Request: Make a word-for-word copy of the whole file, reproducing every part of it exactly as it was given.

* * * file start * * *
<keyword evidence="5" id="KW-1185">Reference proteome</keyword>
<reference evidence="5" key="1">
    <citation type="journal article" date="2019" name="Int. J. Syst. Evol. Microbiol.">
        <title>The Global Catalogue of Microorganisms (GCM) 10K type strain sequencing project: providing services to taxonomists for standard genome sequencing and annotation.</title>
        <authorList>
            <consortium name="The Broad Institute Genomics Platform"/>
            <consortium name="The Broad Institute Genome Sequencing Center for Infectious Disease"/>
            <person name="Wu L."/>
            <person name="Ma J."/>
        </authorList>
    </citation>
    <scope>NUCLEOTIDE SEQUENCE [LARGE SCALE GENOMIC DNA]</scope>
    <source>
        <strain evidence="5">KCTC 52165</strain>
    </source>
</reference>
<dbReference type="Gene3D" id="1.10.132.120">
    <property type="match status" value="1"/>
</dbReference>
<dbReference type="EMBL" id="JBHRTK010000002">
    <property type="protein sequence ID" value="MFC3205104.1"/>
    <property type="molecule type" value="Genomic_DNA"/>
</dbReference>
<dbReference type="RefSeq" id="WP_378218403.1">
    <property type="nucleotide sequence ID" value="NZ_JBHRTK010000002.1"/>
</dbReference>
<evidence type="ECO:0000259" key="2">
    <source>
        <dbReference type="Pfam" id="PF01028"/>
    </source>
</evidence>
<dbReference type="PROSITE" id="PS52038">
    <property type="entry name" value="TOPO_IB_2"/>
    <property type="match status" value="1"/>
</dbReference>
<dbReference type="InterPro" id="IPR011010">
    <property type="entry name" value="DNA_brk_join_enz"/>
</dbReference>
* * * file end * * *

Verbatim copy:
<keyword evidence="5" id="KW-1185">Reference proteome</keyword>
<reference evidence="5" key="1">
    <citation type="journal article" date="2019" name="Int. J. Syst. Evol. Microbiol.">
        <title>The Global Catalogue of Microorganisms (GCM) 10K type strain sequencing project: providing services to taxonomists for standard genome sequencing and annotation.</title>
        <authorList>
            <consortium name="The Broad Institute Genomics Platform"/>
            <consortium name="The Broad Institute Genome Sequencing Center for Infectious Disease"/>
            <person name="Wu L."/>
            <person name="Ma J."/>
        </authorList>
    </citation>
    <scope>NUCLEOTIDE SEQUENCE [LARGE SCALE GENOMIC DNA]</scope>
    <source>
        <strain evidence="5">KCTC 52165</strain>
    </source>
</reference>
<dbReference type="Gene3D" id="1.10.132.120">
    <property type="match status" value="1"/>
</dbReference>
<dbReference type="EMBL" id="JBHRTK010000002">
    <property type="protein sequence ID" value="MFC3205104.1"/>
    <property type="molecule type" value="Genomic_DNA"/>
</dbReference>
<dbReference type="RefSeq" id="WP_378218403.1">
    <property type="nucleotide sequence ID" value="NZ_JBHRTK010000002.1"/>
</dbReference>
<evidence type="ECO:0000259" key="2">
    <source>
        <dbReference type="Pfam" id="PF01028"/>
    </source>
</evidence>
<dbReference type="PROSITE" id="PS52038">
    <property type="entry name" value="TOPO_IB_2"/>
    <property type="match status" value="1"/>
</dbReference>
<dbReference type="InterPro" id="IPR011010">
    <property type="entry name" value="DNA_brk_join_enz"/>
</dbReference>